Lifelong Learning and Living Your Oath
At first, Jason Leehan (University of Washington, 2002) was skeptical when friends he knew from high school invited him to check out the Fraternity they’d joined, but that’s where his Delt journey began. “Relationships I had from high school segued into college and when I joined the Fraternity, it was like the whole world had opened up for me,” Leehan said. “I ended up thriving kind of having this out of body experience where I was becoming, my own person—my own individual,” he said.
Leehan became pledge class president, then honor board president and then chapter president. “I had this amazing journey with a lot of great mentors. I attended one of the very first Delt Leadership Academies, which was super influential in my life. It was tailored to the Stephen Covey, Seven Habits of Highly Effective People,” he said. “These kinds of opportunities have an everlasting impact, but you don't even know about at the time. You just know that this journey you're taking is the path you're supposed to be on.”
After college Leehan wanted to be a lawyer. “I ended up working at a law firm for about 12 years... I actually read the law like Abraham Lincoln did. [Washington is] one of six states in the United States where you can tutor under the law and then you're qualified to take the bar exam. And so, I became a lawyer going that route—basically, a self-study program along with a lawyer mentor.”
When he graduated from the program, he had the experience of a long-tenured lawyer who gained practical and theoretical experience at the same time. Still in a self-discovery mode, he realized the practice of law was a lonely job and he began a small startup company in technology and financial services in 2008 before landing at Microsoft. “It’s been one of the highlights of my life working for this company because they're all about growth mindset. This aligns with my lifelong vision of always trying to learn and get better,” Leehan said.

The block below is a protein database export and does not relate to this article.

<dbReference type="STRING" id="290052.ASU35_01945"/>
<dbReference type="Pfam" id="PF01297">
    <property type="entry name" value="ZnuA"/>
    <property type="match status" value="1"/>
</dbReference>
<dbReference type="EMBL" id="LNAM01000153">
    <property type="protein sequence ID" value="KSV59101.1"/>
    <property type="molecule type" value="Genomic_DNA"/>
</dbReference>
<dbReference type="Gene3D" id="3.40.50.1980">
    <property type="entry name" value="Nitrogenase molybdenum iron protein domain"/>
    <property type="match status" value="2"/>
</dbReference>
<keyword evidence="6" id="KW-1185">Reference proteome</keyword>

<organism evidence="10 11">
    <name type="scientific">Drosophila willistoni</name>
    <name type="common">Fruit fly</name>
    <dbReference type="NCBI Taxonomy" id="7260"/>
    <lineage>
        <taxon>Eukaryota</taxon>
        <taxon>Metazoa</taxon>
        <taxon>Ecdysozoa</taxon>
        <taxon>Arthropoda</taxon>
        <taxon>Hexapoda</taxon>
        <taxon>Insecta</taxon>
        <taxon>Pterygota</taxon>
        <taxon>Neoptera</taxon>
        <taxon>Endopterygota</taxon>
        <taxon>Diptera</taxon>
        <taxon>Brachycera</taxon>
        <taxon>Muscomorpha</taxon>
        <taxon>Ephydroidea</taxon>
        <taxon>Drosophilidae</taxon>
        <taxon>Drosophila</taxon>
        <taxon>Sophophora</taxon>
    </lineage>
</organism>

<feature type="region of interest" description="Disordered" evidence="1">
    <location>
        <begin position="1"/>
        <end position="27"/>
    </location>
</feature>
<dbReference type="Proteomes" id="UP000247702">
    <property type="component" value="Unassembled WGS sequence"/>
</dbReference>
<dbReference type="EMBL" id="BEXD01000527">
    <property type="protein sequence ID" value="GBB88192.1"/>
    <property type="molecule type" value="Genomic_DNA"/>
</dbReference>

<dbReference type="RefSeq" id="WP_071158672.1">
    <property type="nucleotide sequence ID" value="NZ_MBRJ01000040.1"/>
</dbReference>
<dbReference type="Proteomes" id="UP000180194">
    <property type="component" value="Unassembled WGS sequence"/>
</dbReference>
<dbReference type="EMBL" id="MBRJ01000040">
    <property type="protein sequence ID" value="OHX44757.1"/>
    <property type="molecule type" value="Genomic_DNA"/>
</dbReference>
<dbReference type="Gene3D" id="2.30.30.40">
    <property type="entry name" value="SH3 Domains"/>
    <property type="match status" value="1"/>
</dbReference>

His lifelong learning journey has evolved today to include fatherhood and giving back as a Fraternity volunteer.
As a new dad with a young baby Leehan finds himself applying his lifelong learner philosophy to parenting. “You can follow up with friends who are parents. You want to see who walked the path. You read books like crazy, turning over every rock. And then you realize whatever you learned and read and whatever birthing classes you participated in; it all goes out the window when [you become a parent]. You realize you're drinking from a fire hose and you're learning on the job.”
Even as a new parent, Leehan’s Delt journey continues as he is drawn to remain involved with the Fraternity engaging in new experiences while encouraging others to learn and grow. “I’ve always had this connection to the [chapter], because of the early impact it had on me as an individual in becoming a man.”
Leehan helped charter the alumni association in the Pacific Northwest and served as its president and today he is a division vice president for the Fraternity working with Gamma Mu Chapter at the University of Washington. “It's been incredible reengaging with volunteers and college students. And talk about an interesting time as a volunteer/mentor during COVID—it’s even more important for our Fraternity and our alumni to be there for our young guys right now. It's such a pivotal time in our Fraternity,” Leehan said.
Alumni can always find a way to give back according to Leehan. “If you are looking to reinvigorate your passion and connect with your brothers, there is no better way than becoming a volunteer. I think that that really sets the tone for the rest of your life-- we have taken an oath, and this is the way that you can live that,” he said.